Without heeding her, he offered his arm to the young girl.

"Let us go out together, cousin," he said.

"No, no, I dare not!" she replied in alarm. "Papa would be furious."

"Come back!" cried the governess, and taking advantage of her pupil's momentary hesitation, she drew her into the room and closed the door with a low courtesy to the Emperor.

At the close of the meal Franz Joseph turned to the Duke. "I have a favor to ask of my kind host," he said. "Is it not the custom in Bavaria for the children to come in after dinner? I would like to become better acquainted with your second daughter, whom I saw for a moment at my mother's this morning."

All exchanged glances, and there was a moment's silence, as Duchess Ludovica felt all her hopes for Helene slipping away. The Duke replied:

"It shall be as you wish, your Majesty," and in a few moments Elizabeth made her appearance, blushing and frightened.

Franz Joseph had not a high opinion of women as a rule. Young as he was, he had already had some experience of them, but this lovely, innocent child wrought a sudden change in him, and through the political clouds that darkened the first years of his reign love flashed like lightning into his heart. That evening the Archduchess Sophie gave a ball at which both nieces were present. The court, suspecting that fateful events were brewing, watched the Bavarian princesses curiously. The Archduchess showed marked favor to Helene; the son devoted himself to both. When during the cotillion he handed Elizabeth a magnificent bouquet of roses, the interest increased. Would the mother yield to the son, or the son give way to the mother?

Franz Joseph's choice was already made, however, and at the close of the ball he announced that he would have no one but Elizabeth for his wife. The Archduchess' surprise and chagrin at the failure of her cherished plan knew no bounds, but she determined not to oppose her son's choice. She had wanted him to marry her other niece, hoping to rule her as she did him; if the crown were to go to an immature child of sixteen instead of her clever sister of twenty, no doubt it would be so much the easier.

At nine o'clock the next morning the royal carriage stopped before Max Joseph's door. The Emperor hastened up the steps, asked for an interview with the Duke and the Duchess, and then and there made a formal request for the hand of Princess Elizabeth. This was an affront to Helene that neither her father nor her mother found it easy to endure, but the suitor was persistent. If he could not have the one he loved, then he would not marry at all, and at length they were forced to yield. Franz Joseph wanted Elizabeth to be notified at once, but they would not consent to force her in any way. She was still as much a child in heart and feeling as in appearance, and when first told of the Emperor's wishes she clasped her hands in dismay, exclaiming:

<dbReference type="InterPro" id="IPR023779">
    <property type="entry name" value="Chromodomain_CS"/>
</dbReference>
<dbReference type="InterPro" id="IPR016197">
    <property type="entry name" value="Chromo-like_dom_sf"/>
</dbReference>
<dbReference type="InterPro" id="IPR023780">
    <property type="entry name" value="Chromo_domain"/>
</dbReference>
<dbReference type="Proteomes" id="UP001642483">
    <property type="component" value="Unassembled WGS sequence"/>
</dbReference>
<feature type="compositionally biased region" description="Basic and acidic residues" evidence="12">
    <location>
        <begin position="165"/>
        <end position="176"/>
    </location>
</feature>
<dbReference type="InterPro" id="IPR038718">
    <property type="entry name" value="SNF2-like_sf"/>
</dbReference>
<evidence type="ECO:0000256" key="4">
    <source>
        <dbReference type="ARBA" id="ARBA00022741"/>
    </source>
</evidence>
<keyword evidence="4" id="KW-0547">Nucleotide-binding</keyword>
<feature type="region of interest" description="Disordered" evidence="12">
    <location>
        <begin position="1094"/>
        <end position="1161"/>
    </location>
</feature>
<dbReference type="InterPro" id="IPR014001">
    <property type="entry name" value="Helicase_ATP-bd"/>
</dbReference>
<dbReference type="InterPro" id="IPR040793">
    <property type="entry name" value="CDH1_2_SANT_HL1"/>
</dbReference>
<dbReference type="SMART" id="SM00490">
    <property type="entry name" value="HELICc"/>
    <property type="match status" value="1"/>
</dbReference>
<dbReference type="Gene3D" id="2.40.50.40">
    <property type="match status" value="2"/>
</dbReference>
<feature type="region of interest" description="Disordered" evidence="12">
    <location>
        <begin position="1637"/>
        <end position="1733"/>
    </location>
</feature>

"It is impossible! I am much too young!"

Love had entered her dreams, however, even if her heart was not yet awakened. Franz Joseph's impetuous wooing appealed to her impulsive nature. She was attracted by his person and his temperament, and without pausing to reflect, she joyfully promised to be his wife. The betrothal took place on the Emperor's twenty-third birthday, August 18, 1853.

Great were the public rejoicings when the news reached Vienna. The glamour of romance that enveloped the affair appealed to the popular fancy, and a thousand tales were woven about the lovely child who was to be the bride of their young sovereign. Her pictures were scattered broadcast throughout the Empire, and people were never weary of dwelling on her beauty and the simple home life of her early days. During the month that the betrothed pair remained at Ischl with their parents, crowds flocked thither daily to gaze upon their future Empress, and returned full of praises of her modesty and charm.